A Year Ago Today…

… Floppybootstomp Compress was born. To celebrate the fact, I offered to post a full-length story on the blog today. In fact, you get two for the price of one as the latest issue of Aphelion has one of mine too. How’s that for value?

Howard Jacobson, Mario Vargas LLosa and I have somethhing in common: we’ve all won literary prizes this October. OK, so I’ve only won story of the year at The Avatar, but we all have to start somewhere.  

So, without further ado, here’s your story:

 

CIRCUS GOLDILOX 

by Daniel Ribot

Act One:

Once upon a time, in a land far, far away, lived three strange grown-ups called Clarence, Ruby and Malcolm. Clarence, Ruby and Malcolm worked as performers. Clarence plied his trade as a strongman, bending iron bars and flexing his barrel chest for the amusement of the crowds. He had a twirly waxed mustache that he was particularly proud of – and some Dundreary sideburns too. Ruby was a tiny woman with black hair that she kept wrapped in a silk scarf of many colours. She told fortunes in a booth, a sideshow that delivered mystical advice in exchange for crossing her palm with silver. Malcolm was a midget, a dwarf if you prefer, who dressed up in a clown costume and entertained the punters with some hilarious routines. He was always getting custard pies in the face. All three of them worked at the circus and lived together in a caravan.

Today Ruby would tell the boys their fortunes. The circus had arrived at a new town and she liked to see how things would go for them here. She laid three tarot cards on the table; one for each of them. Clarence and Malcolm were preparing the tea and biscuits. Just then the ringmaster showed up, poking his head inside the caravan door.

“Oy, you lot! Come and help put the tent up!”

They sighed as they left everything to follow the ringmaster to go and help the rest of the circus-folk. The door swung closed behind them, but the latch did not connect. It was an old caravan and the doors were rather sticky.

Act Two:

Goldilocks was a little girl who lived on the outskirts of a sprawling suburb of teeny-tiny first time buyer properties. It was set in a maze of cul-de-sacs with nowhere to play and nothing to do. It was a sterile desert for children with only cars, grass and gangs of teens outside the offie to look at. Goldilocks decided that, rather than stay here and wait for something bad to happen, she would meet her doom head on. She left the house and headed for the fairground. She was bored and wanted some amusement.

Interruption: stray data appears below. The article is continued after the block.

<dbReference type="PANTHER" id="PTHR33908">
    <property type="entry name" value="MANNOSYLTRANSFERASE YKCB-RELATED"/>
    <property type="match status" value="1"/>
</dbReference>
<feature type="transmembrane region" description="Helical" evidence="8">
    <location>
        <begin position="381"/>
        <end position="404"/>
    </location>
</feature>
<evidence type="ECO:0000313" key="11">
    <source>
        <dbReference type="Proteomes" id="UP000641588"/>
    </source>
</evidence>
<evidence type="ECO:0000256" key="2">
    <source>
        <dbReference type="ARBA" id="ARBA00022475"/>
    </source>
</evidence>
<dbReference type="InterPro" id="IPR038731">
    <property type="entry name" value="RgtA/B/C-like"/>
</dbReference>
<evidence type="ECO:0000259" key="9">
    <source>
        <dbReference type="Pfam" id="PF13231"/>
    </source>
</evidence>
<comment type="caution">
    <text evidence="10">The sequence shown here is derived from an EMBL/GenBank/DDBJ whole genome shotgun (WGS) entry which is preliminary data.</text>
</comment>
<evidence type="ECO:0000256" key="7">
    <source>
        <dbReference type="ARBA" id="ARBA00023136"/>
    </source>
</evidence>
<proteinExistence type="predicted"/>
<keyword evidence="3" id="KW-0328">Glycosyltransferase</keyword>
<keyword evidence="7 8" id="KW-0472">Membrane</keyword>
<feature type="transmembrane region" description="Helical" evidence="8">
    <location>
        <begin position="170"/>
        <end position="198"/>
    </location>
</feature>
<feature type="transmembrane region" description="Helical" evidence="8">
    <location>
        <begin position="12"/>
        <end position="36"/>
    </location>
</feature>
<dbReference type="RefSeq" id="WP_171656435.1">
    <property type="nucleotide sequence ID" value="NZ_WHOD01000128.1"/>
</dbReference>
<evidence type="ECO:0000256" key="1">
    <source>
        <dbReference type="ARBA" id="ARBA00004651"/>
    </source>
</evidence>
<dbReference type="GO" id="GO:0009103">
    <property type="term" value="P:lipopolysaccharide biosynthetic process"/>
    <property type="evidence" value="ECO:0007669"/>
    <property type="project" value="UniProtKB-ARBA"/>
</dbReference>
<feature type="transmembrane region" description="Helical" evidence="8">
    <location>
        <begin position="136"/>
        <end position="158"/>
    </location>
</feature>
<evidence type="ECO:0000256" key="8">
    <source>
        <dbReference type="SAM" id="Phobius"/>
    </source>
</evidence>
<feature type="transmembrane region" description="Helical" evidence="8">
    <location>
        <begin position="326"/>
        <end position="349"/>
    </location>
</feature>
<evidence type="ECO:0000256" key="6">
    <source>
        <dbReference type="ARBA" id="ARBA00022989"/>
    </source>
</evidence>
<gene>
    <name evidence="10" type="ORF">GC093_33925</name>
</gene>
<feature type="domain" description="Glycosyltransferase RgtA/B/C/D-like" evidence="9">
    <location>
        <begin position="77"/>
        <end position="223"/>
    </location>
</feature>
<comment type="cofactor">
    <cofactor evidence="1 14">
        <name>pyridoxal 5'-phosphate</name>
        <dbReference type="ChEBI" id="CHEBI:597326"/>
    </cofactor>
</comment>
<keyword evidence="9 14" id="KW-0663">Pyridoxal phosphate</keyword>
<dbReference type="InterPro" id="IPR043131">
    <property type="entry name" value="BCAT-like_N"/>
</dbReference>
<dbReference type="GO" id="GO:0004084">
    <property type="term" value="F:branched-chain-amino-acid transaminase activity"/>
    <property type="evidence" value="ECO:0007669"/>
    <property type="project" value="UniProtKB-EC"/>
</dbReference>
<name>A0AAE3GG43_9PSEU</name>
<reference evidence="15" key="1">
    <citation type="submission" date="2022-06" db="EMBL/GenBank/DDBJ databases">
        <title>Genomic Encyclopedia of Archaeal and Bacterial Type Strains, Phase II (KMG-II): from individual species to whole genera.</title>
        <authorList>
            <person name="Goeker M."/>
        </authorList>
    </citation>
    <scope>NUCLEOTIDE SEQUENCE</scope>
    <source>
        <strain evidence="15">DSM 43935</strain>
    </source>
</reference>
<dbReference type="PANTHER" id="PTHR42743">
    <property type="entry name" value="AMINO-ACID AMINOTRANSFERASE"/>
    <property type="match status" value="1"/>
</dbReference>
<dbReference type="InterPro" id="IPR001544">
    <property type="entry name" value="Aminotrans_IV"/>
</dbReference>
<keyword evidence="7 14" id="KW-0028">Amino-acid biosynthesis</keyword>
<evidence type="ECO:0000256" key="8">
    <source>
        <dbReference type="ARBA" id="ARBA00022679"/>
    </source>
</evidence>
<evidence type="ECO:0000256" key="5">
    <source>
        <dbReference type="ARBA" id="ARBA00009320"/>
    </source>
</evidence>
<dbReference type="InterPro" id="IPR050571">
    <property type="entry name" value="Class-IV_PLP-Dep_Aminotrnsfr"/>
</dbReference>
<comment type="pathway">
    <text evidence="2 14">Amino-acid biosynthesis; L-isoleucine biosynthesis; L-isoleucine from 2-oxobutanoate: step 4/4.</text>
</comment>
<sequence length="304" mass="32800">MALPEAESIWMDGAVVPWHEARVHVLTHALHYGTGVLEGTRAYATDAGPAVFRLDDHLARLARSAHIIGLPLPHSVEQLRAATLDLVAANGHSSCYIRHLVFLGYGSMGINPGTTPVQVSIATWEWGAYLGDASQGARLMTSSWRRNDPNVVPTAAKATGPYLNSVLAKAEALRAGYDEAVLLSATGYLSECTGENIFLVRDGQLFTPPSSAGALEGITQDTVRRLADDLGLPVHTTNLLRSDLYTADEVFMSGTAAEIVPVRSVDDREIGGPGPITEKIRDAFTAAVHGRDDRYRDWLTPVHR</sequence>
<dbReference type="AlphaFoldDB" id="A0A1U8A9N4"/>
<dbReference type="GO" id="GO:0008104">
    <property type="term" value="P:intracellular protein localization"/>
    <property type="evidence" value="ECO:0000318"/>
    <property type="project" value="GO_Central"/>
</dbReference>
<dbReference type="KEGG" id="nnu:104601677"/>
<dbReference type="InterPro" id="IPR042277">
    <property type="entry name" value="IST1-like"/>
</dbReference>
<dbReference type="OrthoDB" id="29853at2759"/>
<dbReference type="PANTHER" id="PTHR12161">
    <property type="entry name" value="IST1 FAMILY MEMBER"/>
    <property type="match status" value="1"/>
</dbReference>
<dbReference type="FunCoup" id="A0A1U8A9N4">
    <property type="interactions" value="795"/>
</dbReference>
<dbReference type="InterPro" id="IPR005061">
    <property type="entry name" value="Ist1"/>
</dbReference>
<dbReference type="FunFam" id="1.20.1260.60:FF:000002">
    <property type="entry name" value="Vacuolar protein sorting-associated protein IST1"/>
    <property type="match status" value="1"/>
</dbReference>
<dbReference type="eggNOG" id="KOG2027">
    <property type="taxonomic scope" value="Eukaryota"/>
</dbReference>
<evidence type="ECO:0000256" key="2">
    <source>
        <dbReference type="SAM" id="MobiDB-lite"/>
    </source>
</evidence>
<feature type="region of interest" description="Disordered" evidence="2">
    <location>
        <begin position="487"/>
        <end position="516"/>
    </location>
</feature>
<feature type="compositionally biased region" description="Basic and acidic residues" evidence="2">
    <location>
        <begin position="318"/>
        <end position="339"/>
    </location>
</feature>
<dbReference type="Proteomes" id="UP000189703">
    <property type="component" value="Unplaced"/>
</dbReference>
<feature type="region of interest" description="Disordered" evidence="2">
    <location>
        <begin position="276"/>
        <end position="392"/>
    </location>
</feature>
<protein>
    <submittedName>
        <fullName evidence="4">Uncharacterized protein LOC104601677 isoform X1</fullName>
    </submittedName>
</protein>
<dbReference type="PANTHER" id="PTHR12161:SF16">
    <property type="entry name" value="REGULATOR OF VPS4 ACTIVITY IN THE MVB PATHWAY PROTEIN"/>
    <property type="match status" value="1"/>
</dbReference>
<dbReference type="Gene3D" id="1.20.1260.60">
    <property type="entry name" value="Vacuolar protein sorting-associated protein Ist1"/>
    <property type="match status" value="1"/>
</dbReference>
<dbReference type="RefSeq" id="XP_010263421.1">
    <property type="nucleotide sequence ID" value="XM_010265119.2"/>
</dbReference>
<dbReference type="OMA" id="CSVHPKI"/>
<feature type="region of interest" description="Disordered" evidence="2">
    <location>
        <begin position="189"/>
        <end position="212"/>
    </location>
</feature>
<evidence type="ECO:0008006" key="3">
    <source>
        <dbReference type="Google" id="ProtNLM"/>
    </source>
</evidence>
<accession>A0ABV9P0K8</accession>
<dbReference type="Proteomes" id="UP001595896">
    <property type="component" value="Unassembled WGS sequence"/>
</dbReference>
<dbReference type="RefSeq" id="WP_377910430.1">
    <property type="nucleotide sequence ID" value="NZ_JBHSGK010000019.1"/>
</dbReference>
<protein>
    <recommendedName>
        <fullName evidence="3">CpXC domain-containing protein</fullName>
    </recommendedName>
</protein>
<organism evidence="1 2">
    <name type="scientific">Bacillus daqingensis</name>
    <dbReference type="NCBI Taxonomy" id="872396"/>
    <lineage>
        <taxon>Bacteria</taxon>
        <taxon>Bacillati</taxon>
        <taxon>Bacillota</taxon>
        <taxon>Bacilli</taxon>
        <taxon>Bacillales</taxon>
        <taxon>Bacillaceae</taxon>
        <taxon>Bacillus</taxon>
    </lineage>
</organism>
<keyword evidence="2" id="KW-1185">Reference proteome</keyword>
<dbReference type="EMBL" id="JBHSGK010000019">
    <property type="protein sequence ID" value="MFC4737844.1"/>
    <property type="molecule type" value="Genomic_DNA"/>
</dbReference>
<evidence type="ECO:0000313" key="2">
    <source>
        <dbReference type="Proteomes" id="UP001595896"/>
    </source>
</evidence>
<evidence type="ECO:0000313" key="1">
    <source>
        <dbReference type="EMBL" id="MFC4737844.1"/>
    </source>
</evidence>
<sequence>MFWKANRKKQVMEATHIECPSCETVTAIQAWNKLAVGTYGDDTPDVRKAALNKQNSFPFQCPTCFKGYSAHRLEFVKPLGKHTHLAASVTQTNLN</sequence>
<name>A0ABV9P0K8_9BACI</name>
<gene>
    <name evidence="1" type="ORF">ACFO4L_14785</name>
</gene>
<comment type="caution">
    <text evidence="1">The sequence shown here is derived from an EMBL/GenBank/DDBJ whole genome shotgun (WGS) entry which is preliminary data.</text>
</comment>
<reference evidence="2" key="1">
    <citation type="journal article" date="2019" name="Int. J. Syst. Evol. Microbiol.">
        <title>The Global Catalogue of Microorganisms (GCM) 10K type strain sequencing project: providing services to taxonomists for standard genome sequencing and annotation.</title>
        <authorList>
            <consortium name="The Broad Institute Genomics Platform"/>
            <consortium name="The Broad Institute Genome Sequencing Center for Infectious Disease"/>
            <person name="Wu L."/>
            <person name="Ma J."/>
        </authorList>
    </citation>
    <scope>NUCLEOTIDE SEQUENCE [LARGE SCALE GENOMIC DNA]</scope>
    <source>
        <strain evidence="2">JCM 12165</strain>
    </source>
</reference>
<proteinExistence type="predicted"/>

Soon Goldilocks arrived at the edge of the fairground. It was late afternoon. She saw a row of caravans behind the generator lorry. Ambulance sirens could be heard in the background and the area was deserted. Tiptoeing towards the caravans, she decided to try the doors. All were locked until she tried the last one. It swung open without effort. She looked around to see if anyone was looking. There wasn’t, so she let herself in.

Inside the circus caravan, there was all kinds of interesting stuff to see. There was a stuffed owl, a blanket of jewels and feathers and a pile of books with a plantpot on top. But her eyes were drawn to table with a deck of cards and some mugs of tea, still steaming hot. Goldilocks suddenly felt very thirsty. The biggest mug was full of liquid that was a dark copper colour. Strong and possibly stewed. Mary slurped it.

“Ugh, no sugar!” she exclaimed. She put it down on the edge of the table and tried the next one. This mug looked dead milky and weak.

“Groo! Herbal tea with milk, rank!”

The last mug of tea was tiny. It did look the right colour for tea. Goldilocks drank it. It was hot, sweet and delicious.

Next, Goldilocks started rummaging around. Soon she found something to go with her drink. Three cigarette packets. The first contained fags made of strong, high-tar dark tobacco. She lit one and took a puff.

“Yuck! Too strong!”

The second packet was full of roll-ups. When she tried one, her face crinkled with disgust. It tasted like pot-pourri dipped in face cream. “Yucky yuck, yuck!” she declared.

The third was cheerful-looking pack of low-tar menthols. They burned with a cool blue smoke as she inhaled. Perfect for a little girl. Excellent. Now she could really enjoy her tea.